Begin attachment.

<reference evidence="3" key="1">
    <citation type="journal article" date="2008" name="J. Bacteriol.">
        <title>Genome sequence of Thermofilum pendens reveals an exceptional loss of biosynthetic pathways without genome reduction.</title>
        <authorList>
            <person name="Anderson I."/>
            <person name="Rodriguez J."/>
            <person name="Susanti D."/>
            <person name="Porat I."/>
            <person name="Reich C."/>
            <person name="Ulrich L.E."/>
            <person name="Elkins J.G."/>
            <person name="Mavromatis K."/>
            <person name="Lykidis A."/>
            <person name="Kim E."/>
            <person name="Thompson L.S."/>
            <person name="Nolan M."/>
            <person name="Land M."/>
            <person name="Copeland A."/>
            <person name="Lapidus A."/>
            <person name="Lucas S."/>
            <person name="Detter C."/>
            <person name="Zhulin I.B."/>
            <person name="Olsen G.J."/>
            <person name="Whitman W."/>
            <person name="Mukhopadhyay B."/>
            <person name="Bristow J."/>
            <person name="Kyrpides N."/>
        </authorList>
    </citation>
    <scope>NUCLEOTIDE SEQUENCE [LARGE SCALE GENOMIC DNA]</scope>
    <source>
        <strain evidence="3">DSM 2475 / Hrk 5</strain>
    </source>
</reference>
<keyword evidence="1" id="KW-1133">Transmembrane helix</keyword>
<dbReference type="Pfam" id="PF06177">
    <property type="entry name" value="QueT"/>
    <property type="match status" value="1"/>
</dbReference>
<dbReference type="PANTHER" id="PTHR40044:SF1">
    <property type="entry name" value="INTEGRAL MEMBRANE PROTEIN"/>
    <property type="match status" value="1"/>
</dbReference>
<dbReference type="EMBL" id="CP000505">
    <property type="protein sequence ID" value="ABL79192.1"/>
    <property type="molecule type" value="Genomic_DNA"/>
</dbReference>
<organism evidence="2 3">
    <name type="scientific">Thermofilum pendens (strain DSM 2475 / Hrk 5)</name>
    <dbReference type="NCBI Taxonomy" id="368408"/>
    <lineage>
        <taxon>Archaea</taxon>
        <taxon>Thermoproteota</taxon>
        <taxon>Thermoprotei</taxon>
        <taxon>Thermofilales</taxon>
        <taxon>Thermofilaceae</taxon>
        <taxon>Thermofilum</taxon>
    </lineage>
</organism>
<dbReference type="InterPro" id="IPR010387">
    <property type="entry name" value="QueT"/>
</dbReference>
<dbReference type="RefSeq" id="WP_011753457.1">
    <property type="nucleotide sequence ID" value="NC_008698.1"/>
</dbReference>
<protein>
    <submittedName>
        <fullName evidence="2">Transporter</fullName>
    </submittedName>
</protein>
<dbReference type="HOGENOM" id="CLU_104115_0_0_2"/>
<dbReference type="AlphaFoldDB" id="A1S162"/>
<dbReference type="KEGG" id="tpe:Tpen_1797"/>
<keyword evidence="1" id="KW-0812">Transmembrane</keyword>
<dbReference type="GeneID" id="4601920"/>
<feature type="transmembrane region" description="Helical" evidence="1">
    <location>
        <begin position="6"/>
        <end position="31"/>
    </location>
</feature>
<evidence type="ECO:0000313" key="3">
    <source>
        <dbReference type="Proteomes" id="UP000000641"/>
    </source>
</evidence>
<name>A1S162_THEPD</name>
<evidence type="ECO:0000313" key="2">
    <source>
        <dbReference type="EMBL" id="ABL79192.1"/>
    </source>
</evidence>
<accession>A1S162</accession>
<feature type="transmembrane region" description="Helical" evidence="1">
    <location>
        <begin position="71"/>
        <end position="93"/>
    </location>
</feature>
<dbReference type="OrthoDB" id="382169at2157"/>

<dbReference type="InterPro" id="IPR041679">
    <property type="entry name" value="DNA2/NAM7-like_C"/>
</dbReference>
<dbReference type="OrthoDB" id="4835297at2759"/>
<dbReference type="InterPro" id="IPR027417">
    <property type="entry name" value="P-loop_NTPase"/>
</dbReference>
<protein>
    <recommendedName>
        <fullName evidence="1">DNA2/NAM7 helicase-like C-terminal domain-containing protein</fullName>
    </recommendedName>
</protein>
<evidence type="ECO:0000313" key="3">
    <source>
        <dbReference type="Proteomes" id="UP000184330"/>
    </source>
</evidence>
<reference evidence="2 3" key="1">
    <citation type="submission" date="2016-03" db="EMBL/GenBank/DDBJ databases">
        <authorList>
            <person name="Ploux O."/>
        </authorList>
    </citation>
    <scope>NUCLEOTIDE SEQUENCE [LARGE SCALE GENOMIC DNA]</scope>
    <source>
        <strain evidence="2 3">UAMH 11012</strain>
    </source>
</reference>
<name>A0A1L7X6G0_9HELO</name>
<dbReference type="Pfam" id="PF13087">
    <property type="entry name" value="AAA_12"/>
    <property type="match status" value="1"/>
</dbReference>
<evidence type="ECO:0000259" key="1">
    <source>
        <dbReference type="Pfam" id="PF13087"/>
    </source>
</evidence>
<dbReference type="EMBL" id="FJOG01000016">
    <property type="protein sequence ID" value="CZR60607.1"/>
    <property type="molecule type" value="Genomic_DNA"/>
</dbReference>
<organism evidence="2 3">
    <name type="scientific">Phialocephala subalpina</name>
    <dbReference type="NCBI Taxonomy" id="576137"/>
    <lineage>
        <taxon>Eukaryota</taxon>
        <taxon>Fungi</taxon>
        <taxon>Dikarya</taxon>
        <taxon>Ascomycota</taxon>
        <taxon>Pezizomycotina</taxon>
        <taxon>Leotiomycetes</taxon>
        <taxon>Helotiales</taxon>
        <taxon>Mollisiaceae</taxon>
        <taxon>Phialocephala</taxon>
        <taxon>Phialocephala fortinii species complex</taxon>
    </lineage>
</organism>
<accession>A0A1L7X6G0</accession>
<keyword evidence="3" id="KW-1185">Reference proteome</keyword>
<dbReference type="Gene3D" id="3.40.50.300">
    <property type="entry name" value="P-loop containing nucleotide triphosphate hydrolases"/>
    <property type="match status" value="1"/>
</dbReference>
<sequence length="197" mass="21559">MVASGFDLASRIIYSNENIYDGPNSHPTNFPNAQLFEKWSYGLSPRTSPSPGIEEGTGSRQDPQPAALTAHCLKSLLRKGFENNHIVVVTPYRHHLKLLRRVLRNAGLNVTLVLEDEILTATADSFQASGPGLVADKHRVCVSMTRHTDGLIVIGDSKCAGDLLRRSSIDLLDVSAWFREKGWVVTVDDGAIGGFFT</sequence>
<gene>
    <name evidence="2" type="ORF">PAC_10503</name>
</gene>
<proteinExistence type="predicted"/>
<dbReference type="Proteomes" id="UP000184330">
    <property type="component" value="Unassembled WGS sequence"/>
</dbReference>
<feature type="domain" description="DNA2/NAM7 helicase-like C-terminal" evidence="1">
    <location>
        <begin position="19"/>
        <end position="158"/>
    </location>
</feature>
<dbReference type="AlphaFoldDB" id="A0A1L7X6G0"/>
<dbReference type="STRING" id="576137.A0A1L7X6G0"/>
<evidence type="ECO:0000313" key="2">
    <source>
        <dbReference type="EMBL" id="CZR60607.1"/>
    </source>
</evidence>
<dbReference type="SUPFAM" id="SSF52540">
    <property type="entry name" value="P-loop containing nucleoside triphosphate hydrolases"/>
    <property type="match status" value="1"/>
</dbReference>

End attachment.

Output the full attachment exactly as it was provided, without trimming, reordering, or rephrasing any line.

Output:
<reference evidence="3" key="1">
    <citation type="journal article" date="2008" name="J. Bacteriol.">
        <title>Genome sequence of Thermofilum pendens reveals an exceptional loss of biosynthetic pathways without genome reduction.</title>
        <authorList>
            <person name="Anderson I."/>
            <person name="Rodriguez J."/>
            <person name="Susanti D."/>
            <person name="Porat I."/>
            <person name="Reich C."/>
            <person name="Ulrich L.E."/>
            <person name="Elkins J.G."/>
            <person name="Mavromatis K."/>
            <person name="Lykidis A."/>
            <person name="Kim E."/>
            <person name="Thompson L.S."/>
            <person name="Nolan M."/>
            <person name="Land M."/>
            <person name="Copeland A."/>
            <person name="Lapidus A."/>
            <person name="Lucas S."/>
            <person name="Detter C."/>
            <person name="Zhulin I.B."/>
            <person name="Olsen G.J."/>
            <person name="Whitman W."/>
            <person name="Mukhopadhyay B."/>
            <person name="Bristow J."/>
            <person name="Kyrpides N."/>
        </authorList>
    </citation>
    <scope>NUCLEOTIDE SEQUENCE [LARGE SCALE GENOMIC DNA]</scope>
    <source>
        <strain evidence="3">DSM 2475 / Hrk 5</strain>
    </source>
</reference>
<keyword evidence="1" id="KW-1133">Transmembrane helix</keyword>
<dbReference type="Pfam" id="PF06177">
    <property type="entry name" value="QueT"/>
    <property type="match status" value="1"/>
</dbReference>
<dbReference type="PANTHER" id="PTHR40044:SF1">
    <property type="entry name" value="INTEGRAL MEMBRANE PROTEIN"/>
    <property type="match status" value="1"/>
</dbReference>
<dbReference type="EMBL" id="CP000505">
    <property type="protein sequence ID" value="ABL79192.1"/>
    <property type="molecule type" value="Genomic_DNA"/>
</dbReference>
<organism evidence="2 3">
    <name type="scientific">Thermofilum pendens (strain DSM 2475 / Hrk 5)</name>
    <dbReference type="NCBI Taxonomy" id="368408"/>
    <lineage>
        <taxon>Archaea</taxon>
        <taxon>Thermoproteota</taxon>
        <taxon>Thermoprotei</taxon>
        <taxon>Thermofilales</taxon>
        <taxon>Thermofilaceae</taxon>
        <taxon>Thermofilum</taxon>
    </lineage>
</organism>
<dbReference type="InterPro" id="IPR010387">
    <property type="entry name" value="QueT"/>
</dbReference>
<dbReference type="RefSeq" id="WP_011753457.1">
    <property type="nucleotide sequence ID" value="NC_008698.1"/>
</dbReference>
<protein>
    <submittedName>
        <fullName evidence="2">Transporter</fullName>
    </submittedName>
</protein>
<dbReference type="HOGENOM" id="CLU_104115_0_0_2"/>
<dbReference type="AlphaFoldDB" id="A1S162"/>
<dbReference type="KEGG" id="tpe:Tpen_1797"/>
<keyword evidence="1" id="KW-0812">Transmembrane</keyword>
<dbReference type="GeneID" id="4601920"/>
<feature type="transmembrane region" description="Helical" evidence="1">
    <location>
        <begin position="6"/>
        <end position="31"/>
    </location>
</feature>
<evidence type="ECO:0000313" key="3">
    <source>
        <dbReference type="Proteomes" id="UP000000641"/>
    </source>
</evidence>
<name>A1S162_THEPD</name>
<evidence type="ECO:0000313" key="2">
    <source>
        <dbReference type="EMBL" id="ABL79192.1"/>
    </source>
</evidence>
<accession>A1S162</accession>
<feature type="transmembrane region" description="Helical" evidence="1">
    <location>
        <begin position="71"/>
        <end position="93"/>
    </location>
</feature>
<dbReference type="OrthoDB" id="382169at2157"/>

<dbReference type="InterPro" id="IPR041679">
    <property type="entry name" value="DNA2/NAM7-like_C"/>
</dbReference>
<dbReference type="OrthoDB" id="4835297at2759"/>
<dbReference type="InterPro" id="IPR027417">
    <property type="entry name" value="P-loop_NTPase"/>
</dbReference>
<protein>
    <recommendedName>
        <fullName evidence="1">DNA2/NAM7 helicase-like C-terminal domain-containing protein</fullName>
    </recommendedName>
</protein>
<evidence type="ECO:0000313" key="3">
    <source>
        <dbReference type="Proteomes" id="UP000184330"/>
    </source>
</evidence>
<reference evidence="2 3" key="1">
    <citation type="submission" date="2016-03" db="EMBL/GenBank/DDBJ databases">
        <authorList>
            <person name="Ploux O."/>
        </authorList>
    </citation>
    <scope>NUCLEOTIDE SEQUENCE [LARGE SCALE GENOMIC DNA]</scope>
    <source>
        <strain evidence="2 3">UAMH 11012</strain>
    </source>
</reference>
<name>A0A1L7X6G0_9HELO</name>
<dbReference type="Pfam" id="PF13087">
    <property type="entry name" value="AAA_12"/>
    <property type="match status" value="1"/>
</dbReference>
<evidence type="ECO:0000259" key="1">
    <source>
        <dbReference type="Pfam" id="PF13087"/>
    </source>
</evidence>
<dbReference type="EMBL" id="FJOG01000016">
    <property type="protein sequence ID" value="CZR60607.1"/>
    <property type="molecule type" value="Genomic_DNA"/>
</dbReference>
<organism evidence="2 3">
    <name type="scientific">Phialocephala subalpina</name>
    <dbReference type="NCBI Taxonomy" id="576137"/>
    <lineage>
        <taxon>Eukaryota</taxon>
        <taxon>Fungi</taxon>
        <taxon>Dikarya</taxon>
        <taxon>Ascomycota</taxon>
        <taxon>Pezizomycotina</taxon>
        <taxon>Leotiomycetes</taxon>
        <taxon>Helotiales</taxon>
        <taxon>Mollisiaceae</taxon>
        <taxon>Phialocephala</taxon>
        <taxon>Phialocephala fortinii species complex</taxon>
    </lineage>
</organism>
<accession>A0A1L7X6G0</accession>
<keyword evidence="3" id="KW-1185">Reference proteome</keyword>
<dbReference type="Gene3D" id="3.40.50.300">
    <property type="entry name" value="P-loop containing nucleotide triphosphate hydrolases"/>
    <property type="match status" value="1"/>
</dbReference>
<sequence length="197" mass="21559">MVASGFDLASRIIYSNENIYDGPNSHPTNFPNAQLFEKWSYGLSPRTSPSPGIEEGTGSRQDPQPAALTAHCLKSLLRKGFENNHIVVVTPYRHHLKLLRRVLRNAGLNVTLVLEDEILTATADSFQASGPGLVADKHRVCVSMTRHTDGLIVIGDSKCAGDLLRRSSIDLLDVSAWFREKGWVVTVDDGAIGGFFT</sequence>
<gene>
    <name evidence="2" type="ORF">PAC_10503</name>
</gene>
<proteinExistence type="predicted"/>
<dbReference type="Proteomes" id="UP000184330">
    <property type="component" value="Unassembled WGS sequence"/>
</dbReference>
<feature type="domain" description="DNA2/NAM7 helicase-like C-terminal" evidence="1">
    <location>
        <begin position="19"/>
        <end position="158"/>
    </location>
</feature>
<dbReference type="AlphaFoldDB" id="A0A1L7X6G0"/>
<dbReference type="STRING" id="576137.A0A1L7X6G0"/>
<evidence type="ECO:0000313" key="2">
    <source>
        <dbReference type="EMBL" id="CZR60607.1"/>
    </source>
</evidence>
<dbReference type="SUPFAM" id="SSF52540">
    <property type="entry name" value="P-loop containing nucleoside triphosphate hydrolases"/>
    <property type="match status" value="1"/>
</dbReference>